Well, I have to say, that was a great help in Thanksgiving preparation. I started my prep work on Monday and , with help from the kids, was able to get nearly everything done without any major problems… except for the stuffing that was overcooked but I guess you can’t win them all.

I did get pretty overwhelmed and overstimulated when everyone wanted to be in the kitchen at the same time. There was music playing in the background, people talking, asking me questions, and people randomly touching me. I got some fresh air and a cold drink, turned off the music, and told the people that “I love you. I just don’t want hugs and touches right now.” That helped.

We played a game where you are supposed to pick funny answers to fill-in-the-blank questions or statements. I only scored 1 point. I am just not funny. I really don’t understand half of what people do find funny. I didn’t realize that was the kind of game it was when I said I would play. I would probably play again because it was interesting and I did laugh at other people’s answers but I just can’t expect to win. That’s okay.

I hurt my husband’s feelings when trying to make a joke. I don’t like to see him hurt. I really didn’t mean to hurt him. I know he forgives me but I still hate that I did that.

In other news, the turkey was good and my gravy was the best it’s ever been. Fried apples and onions made their Thanksgiving debut and were a welcome addition. From-scratch green bean casserole also deserves a mention. It was delicious.

I hope you all enjoy the holiday weekend, if you celebrate, and that you all have many things for which to be thankful.

“The Lord is good, a stronghold in the day of trouble; he knows those who take refuge in him.” Nahum 1:7 RSV

Happy Dance

I had no idea that dancing, spinning, twirling, and skipping could be stimming behaviors. I have been told that I twirl sometimes and I don’t always realize it. I sometimes have a desire to skip or dance when I’m feeling good, when I’m happy and secure…

The more I reflect on my experiences, the more it seems that I have an innate desire to stim in these ways. I usually refrain when I can because adults don’t typically skip and twirl. I am glad to know that this is actually a good part of me.

I want to embrace my unique expression of feelings. I want to sincerely dance like nobody is watching and not worry that I will be thought weird.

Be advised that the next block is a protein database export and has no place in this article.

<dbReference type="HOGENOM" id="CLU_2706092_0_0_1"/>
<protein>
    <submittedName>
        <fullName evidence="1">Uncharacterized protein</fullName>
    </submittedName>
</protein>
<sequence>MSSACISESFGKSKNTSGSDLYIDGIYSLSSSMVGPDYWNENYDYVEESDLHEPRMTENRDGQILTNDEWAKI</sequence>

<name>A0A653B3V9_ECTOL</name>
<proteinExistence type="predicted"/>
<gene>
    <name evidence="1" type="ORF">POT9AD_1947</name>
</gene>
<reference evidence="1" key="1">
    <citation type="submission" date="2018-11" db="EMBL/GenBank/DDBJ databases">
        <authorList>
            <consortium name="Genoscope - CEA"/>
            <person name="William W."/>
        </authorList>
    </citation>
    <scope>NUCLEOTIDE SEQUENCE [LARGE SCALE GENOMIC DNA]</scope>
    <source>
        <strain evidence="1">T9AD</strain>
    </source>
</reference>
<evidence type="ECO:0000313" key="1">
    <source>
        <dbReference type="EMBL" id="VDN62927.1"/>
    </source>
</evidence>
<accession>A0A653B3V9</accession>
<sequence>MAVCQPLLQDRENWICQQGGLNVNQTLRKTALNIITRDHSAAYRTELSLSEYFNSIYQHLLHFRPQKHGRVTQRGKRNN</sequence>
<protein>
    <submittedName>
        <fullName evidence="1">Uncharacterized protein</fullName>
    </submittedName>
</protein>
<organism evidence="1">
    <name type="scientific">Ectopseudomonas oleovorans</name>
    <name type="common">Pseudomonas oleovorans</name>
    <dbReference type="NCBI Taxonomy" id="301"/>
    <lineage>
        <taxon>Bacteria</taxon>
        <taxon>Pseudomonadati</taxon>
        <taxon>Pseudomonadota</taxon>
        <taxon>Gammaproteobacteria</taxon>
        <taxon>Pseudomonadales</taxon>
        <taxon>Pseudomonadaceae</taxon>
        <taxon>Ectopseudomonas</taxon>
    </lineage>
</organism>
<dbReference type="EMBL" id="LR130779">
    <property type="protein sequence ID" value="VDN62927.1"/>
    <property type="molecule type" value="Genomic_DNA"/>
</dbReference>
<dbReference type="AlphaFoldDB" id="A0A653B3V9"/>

The truth is that I am fearfully and wonderfully made. There is nothing weird about my unique and unrepeatable soul. I am free to be who I really am without judgment or condemnation.

That gives something to dance about.


“I tried to be brave but the rain keeps falling.”

This resonated with me today.

I know the ache in my heart is actually because of the grieving process I am going through but being autistic intensifies my experience.

Click here for The Rain Keeps Falling by Andrew Peterson.

I find comfort in putting myself before Jesus and being with him in the rain. The rain falls but I am not alone. I can feel him with me.

Peace I leave with you, My peace I give to you; not as the world gives do I give to you. Let not your heart be troubled, neither let it be afraid.” -John 14:27 NKJV

Time to Go

My son, Pablo, usually enjoys going on outings if he is prepared for them in advance. Today is Tuesday and he knows that on Tuesdays we (almost) always go to a particular weekly event. We talked about it at breakfast this morning so he knew it was Tuesday.

But, when it was time to go, he got so angry. I don’t know why he didn’t want to go today. The other kids went to get in the van but he pushed and pulled at me, yelling, trying to keep me from going.

But I needed to get there so badly.

This particular event is an oasis for me. It is one hour that is such a grace for my weary soul and I just can’t bear to miss it unless it’s absolutely necessary.

At the thought of him stopping me from going… I began to meltdown too.

I took deep breaths. Then I took more. I did not want to lose my temper and I felt like I was just barely hanging on.

I asked the other kids to go ahead and go back inside while we worked things out. I hate to have them in the middle of it.

After a while, he started yelling at me to help him. I was calm now and I tried to ask him to take deep breaths. He tried but then he said it wasn’t helping. He begged me to help him feel better. My heart nearly broke.

Finally, I asked him what he thought would help him. He said that he wanted to sit in my lap. So I held my big boy in my arms, with his head against my chest, letting his big feelings start to fade away. It was good to be able to do something for him.

We sat quietly for a few minutes. Then I asked him if he could make his big feelings into a picture what he would make. He wasn’t sure. I asked him if he felt like a volcano. He said no but that he could understand why I would say that. He said his feelings do feel like explosions.

A few more minutes, and he calmly asked if he could honk the horn to call the others back to the van. I said yes and he was pleased to be the one to say, albeit without words,

Time to go.